Rolando Gori, composer for film, television, web and live performance

Rolando Gori


Rolando's scoring achieves that rare trifecta of balance form and energy. He is as skilled with smaller moments as he is with big, bold action, and never fails to create a unique, unexpected and vibrant soundscape.

Brian O'Neill Screenwriter

Rolando's unique skills in music composition elevated the project to another level which I did not think was possible.

Roy T. Anderson Producer

He got the humor, the pace, the tone and added his own spin on the music to help me tell my story. I think one of the main reasons this film is so well received is due to the musical composition of Rolando Gori.

Victor Verhaeghe Director

Not only does Rolando deliver a polished piece of music with the nuances I’ve requested, but he contributes his ideas to the entire project. He consistently delivers the highest level of musicianship.

Monica Hoyt Director

Rolando's music is delightful and deeply, knowingly integrated into the pieces. He is the kind of collaborator who doesn't waste time telling you what he can't do. He shows you what he CAN do. And it's always spot on and perfect.

Michael K. White & Dianna Stark Writers

New York City-based composer, pianist and producer Rolando Gori was born in Rome and raised in Canada. He began making music at an early age, improvising melodies on his toy electric organ to keep his mother company as she did her chores. His childhood home was saturated with both classical and popular Italian music, and he would soon become smitten with the Anglo-American pop-rock of bands like Depeche Mode, The Cure and New Order. His earliest musical education came at the age of 10 when he discovered the full range of the piano and taught himself popular songs off the radio.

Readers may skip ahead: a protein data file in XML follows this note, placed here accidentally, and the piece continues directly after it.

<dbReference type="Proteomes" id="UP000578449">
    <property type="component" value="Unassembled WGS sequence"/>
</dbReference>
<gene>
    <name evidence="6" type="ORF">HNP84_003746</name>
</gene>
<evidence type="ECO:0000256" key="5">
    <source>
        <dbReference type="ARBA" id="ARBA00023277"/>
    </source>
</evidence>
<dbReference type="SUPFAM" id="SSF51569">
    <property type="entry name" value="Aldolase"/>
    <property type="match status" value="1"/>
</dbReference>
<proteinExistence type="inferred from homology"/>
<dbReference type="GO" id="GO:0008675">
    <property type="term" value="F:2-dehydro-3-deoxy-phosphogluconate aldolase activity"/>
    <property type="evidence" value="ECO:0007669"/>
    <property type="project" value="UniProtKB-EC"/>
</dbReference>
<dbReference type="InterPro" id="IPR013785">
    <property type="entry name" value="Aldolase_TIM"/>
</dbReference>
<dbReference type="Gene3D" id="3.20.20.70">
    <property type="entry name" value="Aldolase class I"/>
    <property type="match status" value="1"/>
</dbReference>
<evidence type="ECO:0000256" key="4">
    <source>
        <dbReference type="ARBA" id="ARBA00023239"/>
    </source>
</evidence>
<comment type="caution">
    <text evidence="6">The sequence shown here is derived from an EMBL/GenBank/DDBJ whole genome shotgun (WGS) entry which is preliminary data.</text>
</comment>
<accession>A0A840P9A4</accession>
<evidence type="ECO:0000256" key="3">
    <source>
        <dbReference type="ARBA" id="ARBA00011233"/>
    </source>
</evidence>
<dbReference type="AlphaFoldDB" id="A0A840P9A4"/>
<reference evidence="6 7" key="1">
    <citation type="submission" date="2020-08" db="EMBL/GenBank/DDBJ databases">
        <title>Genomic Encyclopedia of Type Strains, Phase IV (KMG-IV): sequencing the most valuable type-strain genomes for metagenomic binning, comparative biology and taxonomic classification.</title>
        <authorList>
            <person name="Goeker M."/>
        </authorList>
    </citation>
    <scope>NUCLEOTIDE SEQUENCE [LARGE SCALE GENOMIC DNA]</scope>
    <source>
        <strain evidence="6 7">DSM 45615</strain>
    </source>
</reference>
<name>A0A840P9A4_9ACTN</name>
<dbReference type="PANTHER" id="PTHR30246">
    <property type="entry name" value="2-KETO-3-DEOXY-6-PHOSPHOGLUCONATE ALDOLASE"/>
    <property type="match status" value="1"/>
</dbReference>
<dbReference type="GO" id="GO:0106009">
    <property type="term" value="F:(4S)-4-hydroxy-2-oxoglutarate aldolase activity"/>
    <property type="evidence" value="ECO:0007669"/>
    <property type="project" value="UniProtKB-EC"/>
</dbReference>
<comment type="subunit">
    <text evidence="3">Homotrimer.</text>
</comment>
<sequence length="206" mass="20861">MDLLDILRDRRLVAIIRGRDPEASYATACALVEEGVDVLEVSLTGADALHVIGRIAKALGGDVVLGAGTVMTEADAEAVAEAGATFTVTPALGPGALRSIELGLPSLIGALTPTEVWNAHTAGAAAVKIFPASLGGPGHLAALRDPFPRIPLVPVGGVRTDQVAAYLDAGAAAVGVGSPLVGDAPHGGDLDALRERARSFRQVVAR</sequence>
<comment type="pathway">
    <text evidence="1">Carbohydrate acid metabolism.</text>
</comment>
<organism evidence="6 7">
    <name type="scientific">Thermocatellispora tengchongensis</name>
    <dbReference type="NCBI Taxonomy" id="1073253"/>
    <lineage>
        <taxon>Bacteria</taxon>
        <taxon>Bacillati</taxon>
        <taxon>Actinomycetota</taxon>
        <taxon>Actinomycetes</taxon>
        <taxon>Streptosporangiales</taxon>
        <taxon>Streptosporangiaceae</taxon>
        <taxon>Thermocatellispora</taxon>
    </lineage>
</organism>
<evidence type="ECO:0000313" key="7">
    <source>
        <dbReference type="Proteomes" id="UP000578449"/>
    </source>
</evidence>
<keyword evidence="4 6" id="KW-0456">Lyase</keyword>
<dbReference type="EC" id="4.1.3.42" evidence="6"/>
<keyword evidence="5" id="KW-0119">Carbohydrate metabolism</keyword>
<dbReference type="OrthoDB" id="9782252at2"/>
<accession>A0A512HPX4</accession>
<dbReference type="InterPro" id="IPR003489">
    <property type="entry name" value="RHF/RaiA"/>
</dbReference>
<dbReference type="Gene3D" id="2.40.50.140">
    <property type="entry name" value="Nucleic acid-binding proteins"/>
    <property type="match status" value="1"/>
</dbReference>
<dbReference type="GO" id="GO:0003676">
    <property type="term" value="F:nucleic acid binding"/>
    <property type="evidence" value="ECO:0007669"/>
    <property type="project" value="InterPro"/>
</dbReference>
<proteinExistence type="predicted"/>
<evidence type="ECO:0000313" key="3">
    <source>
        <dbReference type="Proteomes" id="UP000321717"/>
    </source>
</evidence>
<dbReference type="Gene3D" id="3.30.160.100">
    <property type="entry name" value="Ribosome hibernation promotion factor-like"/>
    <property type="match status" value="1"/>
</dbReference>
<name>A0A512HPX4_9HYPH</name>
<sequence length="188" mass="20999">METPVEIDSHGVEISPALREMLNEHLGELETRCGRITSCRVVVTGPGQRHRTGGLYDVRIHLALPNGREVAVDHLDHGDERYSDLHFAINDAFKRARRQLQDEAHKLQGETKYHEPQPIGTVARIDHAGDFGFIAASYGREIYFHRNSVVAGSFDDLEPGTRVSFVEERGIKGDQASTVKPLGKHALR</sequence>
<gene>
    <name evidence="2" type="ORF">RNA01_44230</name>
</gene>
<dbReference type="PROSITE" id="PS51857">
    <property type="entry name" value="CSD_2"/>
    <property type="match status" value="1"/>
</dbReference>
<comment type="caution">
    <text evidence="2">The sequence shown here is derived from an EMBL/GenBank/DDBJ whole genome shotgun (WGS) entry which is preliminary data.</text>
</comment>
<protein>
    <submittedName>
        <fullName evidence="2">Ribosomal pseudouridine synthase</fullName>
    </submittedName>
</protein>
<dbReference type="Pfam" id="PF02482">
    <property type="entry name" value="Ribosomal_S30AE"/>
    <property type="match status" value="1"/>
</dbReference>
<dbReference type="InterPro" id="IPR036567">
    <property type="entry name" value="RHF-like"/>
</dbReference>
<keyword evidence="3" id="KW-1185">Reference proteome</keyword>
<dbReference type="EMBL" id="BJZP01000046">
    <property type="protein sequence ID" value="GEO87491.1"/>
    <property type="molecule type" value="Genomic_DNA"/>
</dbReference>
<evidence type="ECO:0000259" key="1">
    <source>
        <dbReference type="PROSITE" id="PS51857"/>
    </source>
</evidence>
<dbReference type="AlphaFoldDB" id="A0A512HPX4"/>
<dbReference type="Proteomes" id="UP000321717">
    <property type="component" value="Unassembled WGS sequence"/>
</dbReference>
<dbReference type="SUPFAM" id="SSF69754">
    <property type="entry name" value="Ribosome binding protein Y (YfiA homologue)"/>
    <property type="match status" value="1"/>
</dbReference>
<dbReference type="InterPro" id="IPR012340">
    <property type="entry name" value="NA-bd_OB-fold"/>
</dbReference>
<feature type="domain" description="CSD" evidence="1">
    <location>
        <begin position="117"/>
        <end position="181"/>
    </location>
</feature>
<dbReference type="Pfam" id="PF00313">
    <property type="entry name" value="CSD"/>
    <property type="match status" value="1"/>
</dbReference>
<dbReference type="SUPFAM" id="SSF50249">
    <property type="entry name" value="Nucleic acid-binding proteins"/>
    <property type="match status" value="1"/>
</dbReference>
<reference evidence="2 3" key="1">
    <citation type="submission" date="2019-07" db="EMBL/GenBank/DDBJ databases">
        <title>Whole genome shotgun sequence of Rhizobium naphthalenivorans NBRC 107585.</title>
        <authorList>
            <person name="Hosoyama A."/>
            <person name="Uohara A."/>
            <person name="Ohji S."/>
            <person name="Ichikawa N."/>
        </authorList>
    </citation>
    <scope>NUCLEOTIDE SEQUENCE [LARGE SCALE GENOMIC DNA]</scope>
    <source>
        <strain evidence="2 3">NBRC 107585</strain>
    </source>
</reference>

At 17, Rolando enrolled at the Royal Conservatory of Music (Toronto) where he studied under renowned pianist Earle Moss and immersed himself in the music of Chopin and Beethoven. At Concordia University (Montreal) he learned composition from Alan Crossman, and continued piano studies with Linda Friedland. His formal education was classical, yet he continued to be strongly influenced by the 20th Century art music of Stravinsky and Britten, as well as more popular music artists, such as Radiohead and Beck.

In Montreal, Rolando met renowned director Robert Verenieks and began composing professionally for the West Side Players Theater productions, discovering his passion for dramatic music. His first serious foray into the world of cinematic music was for a United Nations documentary by director Francis Mead, about the 2003 attack on the UN headquarters in Baghdad. In 2009, Rolando met director Mark Cabaroy and worked with him for several years, scoring his independent short films. Mark's eclectic film ouvre allowed Rolando to try his hand at several styles of film music, including comedies and suspense dramas. Through Cabaroy, Rolando met producer Edward Washington, who facilitated a successful introduction to Roy T. Anderson in the Spring of 2011 when Rolando was hired to write the orchestrally rich score to Akwantu, a critically acclaimed documentary about the Jamaican Marroons. More recently, Rolando has rekindled his joy in writing music for theatrical productions, working closely with director Monica Hoyt and the writing team of Michael K. White and Dianna Stark. He is currently producing new albums with award-winning songwriter Spencer Chandler, as well as the inimitable cabaret powerhouse Carolyn Montgomery-Forant.